"It was unbelievable. The young man, he just followed calmly," said Toure. "He had his eyes closed with a bandage. ... He put out his hand to be cut, then he put out his foot to be cut. ... He didn't cry out, he didn't even move. It's my impression that they must have drugged him — if not how can you accept to let someone cut off your limbs?"
One of the doctors who helped treat the amputees, said the Islamists initially came to the hospital and asked the medics to carry out the amputations.
"We categorically refused," said the doctor, whose name is being withheld by AP out of concern for his safety.
The fighters left, and returned sometime later, carrying in the five young men who were trailing blood, he said.
"We could see that their feet had been badly amputated. They were in indescribable pain. You could read that on their faces," the doctor said. "To treat them, we were forced to break the bones in their feet, so that the skin could cover the bone, which was poking out."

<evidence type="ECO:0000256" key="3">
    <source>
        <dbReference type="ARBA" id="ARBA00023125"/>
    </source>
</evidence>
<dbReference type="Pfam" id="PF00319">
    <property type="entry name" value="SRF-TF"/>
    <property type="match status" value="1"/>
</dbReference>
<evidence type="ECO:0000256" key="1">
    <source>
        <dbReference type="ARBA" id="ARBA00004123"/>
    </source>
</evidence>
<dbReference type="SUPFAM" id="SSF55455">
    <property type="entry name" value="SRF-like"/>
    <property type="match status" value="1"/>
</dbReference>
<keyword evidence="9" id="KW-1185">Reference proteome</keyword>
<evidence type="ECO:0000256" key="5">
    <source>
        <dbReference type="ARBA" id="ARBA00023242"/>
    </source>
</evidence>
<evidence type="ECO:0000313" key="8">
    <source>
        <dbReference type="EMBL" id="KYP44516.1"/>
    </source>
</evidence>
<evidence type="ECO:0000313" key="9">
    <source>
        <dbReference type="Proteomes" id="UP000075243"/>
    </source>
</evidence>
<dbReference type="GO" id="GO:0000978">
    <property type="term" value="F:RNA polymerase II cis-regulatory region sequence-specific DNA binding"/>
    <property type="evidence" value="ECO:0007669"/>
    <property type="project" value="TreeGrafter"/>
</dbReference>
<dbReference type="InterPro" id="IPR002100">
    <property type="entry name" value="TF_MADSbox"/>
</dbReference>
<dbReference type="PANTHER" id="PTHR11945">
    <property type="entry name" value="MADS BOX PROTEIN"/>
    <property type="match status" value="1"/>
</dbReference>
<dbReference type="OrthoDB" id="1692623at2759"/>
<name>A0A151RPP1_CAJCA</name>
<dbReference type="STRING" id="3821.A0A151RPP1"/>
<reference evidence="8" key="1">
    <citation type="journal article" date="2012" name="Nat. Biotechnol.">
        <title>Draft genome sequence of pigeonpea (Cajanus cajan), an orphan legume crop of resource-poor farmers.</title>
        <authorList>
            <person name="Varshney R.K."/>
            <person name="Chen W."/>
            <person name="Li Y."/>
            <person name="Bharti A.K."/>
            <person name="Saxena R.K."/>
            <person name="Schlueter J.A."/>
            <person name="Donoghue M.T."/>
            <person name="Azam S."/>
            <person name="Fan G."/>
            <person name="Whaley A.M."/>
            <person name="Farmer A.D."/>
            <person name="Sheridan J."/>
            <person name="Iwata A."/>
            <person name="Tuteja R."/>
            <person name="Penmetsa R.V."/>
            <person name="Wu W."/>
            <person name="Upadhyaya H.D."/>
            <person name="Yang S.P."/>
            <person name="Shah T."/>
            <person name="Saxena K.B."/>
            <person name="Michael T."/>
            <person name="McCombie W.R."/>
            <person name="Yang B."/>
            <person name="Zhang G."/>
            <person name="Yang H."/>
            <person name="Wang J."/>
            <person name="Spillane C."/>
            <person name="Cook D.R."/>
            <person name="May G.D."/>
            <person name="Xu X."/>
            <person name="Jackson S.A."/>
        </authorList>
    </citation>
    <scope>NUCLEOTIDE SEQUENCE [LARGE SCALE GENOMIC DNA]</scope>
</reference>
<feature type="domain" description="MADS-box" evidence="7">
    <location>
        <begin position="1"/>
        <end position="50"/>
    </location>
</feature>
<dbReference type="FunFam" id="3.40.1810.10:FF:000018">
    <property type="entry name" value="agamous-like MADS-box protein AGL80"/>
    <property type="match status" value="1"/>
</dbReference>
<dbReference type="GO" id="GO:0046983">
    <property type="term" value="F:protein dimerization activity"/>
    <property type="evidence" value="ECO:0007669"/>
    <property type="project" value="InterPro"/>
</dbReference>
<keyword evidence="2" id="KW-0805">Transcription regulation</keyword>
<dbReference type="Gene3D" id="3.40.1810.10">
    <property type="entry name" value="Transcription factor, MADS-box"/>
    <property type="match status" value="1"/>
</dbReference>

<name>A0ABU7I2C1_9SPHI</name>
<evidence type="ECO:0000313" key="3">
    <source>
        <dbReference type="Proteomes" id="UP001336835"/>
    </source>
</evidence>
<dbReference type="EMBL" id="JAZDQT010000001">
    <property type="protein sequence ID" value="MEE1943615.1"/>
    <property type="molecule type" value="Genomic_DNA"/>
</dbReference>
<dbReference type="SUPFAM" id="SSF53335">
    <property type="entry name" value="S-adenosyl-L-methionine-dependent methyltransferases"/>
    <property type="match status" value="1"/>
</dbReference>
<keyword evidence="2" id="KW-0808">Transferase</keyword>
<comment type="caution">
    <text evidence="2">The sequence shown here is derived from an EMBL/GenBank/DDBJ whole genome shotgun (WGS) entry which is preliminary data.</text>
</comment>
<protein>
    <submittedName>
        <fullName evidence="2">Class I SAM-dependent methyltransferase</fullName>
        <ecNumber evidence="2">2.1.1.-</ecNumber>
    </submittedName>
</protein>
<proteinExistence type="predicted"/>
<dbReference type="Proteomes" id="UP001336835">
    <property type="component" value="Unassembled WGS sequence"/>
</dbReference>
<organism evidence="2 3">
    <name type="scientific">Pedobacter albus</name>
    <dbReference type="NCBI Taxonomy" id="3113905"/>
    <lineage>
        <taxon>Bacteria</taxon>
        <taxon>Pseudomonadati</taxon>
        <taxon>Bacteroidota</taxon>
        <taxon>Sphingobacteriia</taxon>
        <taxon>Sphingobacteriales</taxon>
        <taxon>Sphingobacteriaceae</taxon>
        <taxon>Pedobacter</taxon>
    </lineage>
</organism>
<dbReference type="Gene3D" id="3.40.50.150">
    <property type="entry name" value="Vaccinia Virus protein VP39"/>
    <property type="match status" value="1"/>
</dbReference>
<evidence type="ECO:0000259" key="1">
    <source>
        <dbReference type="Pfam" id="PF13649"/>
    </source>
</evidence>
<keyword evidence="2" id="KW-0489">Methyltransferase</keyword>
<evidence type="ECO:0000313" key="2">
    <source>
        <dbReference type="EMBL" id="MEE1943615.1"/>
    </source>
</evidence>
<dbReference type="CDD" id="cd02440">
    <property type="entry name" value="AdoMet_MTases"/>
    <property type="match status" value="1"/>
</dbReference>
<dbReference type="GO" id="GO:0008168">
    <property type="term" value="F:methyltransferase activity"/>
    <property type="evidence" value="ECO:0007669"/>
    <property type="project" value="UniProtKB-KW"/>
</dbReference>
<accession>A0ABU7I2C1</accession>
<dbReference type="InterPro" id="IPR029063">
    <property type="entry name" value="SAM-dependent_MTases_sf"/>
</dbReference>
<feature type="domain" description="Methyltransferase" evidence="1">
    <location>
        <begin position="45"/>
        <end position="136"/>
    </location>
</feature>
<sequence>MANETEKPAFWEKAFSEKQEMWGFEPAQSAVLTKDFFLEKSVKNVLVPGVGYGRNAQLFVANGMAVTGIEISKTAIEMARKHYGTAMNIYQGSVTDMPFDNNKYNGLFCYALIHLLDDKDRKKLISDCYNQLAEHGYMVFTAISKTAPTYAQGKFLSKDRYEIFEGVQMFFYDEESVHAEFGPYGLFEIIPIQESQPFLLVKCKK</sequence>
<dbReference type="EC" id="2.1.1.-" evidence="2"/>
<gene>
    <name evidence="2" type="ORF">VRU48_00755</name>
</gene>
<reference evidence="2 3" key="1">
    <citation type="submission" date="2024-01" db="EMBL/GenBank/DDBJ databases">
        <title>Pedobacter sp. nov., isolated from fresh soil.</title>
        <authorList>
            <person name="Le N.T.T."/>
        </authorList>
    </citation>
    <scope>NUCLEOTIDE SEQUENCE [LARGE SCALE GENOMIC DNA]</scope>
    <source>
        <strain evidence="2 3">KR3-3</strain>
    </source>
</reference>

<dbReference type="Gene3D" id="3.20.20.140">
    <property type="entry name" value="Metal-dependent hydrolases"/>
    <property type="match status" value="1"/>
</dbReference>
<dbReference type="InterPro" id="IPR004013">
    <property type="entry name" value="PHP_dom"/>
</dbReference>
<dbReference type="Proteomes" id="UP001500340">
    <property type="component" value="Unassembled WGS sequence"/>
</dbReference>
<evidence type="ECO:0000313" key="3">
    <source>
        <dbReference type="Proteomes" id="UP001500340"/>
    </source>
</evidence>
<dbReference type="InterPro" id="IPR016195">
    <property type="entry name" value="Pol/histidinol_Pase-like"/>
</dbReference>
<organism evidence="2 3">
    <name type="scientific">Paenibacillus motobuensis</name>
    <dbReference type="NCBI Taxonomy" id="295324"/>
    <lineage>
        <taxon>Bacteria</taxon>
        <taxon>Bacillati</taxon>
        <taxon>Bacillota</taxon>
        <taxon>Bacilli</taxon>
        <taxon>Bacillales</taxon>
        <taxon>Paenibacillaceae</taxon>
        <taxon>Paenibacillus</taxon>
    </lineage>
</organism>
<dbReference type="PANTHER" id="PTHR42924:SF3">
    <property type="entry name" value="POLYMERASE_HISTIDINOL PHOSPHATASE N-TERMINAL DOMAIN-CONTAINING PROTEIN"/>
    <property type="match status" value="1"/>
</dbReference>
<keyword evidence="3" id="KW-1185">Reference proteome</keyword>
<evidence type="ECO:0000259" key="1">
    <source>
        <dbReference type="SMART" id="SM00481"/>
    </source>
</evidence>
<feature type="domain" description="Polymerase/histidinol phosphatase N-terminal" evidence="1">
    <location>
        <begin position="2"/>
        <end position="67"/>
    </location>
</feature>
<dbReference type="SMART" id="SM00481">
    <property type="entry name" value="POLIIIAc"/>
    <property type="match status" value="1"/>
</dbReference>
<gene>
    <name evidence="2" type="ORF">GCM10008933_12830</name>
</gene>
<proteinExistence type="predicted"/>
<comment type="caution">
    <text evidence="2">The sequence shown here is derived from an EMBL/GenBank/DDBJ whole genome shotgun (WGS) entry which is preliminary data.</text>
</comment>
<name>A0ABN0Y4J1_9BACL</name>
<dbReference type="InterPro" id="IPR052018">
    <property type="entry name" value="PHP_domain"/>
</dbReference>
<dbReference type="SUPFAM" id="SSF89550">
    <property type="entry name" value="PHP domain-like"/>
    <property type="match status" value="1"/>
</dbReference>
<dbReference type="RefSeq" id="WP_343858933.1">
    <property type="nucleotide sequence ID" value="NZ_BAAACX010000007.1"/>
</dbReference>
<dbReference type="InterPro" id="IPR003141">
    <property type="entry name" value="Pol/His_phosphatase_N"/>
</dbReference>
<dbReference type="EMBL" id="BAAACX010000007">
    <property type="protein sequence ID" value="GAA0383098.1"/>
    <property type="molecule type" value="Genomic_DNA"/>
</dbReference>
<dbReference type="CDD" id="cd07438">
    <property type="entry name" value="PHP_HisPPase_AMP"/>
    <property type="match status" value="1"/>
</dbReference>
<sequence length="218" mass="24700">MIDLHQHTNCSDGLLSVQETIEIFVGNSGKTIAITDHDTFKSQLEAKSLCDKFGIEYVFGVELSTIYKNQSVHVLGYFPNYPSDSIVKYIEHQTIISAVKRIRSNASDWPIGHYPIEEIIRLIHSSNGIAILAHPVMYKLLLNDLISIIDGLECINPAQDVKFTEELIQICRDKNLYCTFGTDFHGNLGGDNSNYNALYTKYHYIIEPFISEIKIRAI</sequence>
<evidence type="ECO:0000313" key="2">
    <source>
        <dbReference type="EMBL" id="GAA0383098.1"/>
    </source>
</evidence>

Last week, the government in Bamako, which still controls the southern half of Mali, asked the 15 nations in western Africa for military help to take back the north. Radical militants in northern Mali were drawing disaffected youth from other countries, warned the U.N. High Commissioner for Refugees Antonio Guterres, in an opinion piece published in The New York Times titled "Why Mali Matters?" The situation in Mali threatens to create an arc of instability across the neck of Africa, he said.
International condemnation has done little to stop the abuses in the north.
Aliou Mahamar Toure, the Islamic police commissioner in Gao, said Shariah law distinguishes between unarmed thieves and those who rob at gunpoint, a crime that requires a greater punishment. He said the Islamists were only carrying out the word of God, and that they had done everything they could to make the amputees as comfortable as possible.
"We took them to the hospital. ... Today we gave them new clothes," he said. "And we have put them in an air-conditioned room. When this is over, we will give them money — like a gift. ... They are now Muslims like us. They are our brothers."
Callimachi contributed from Dakar, Senegal.
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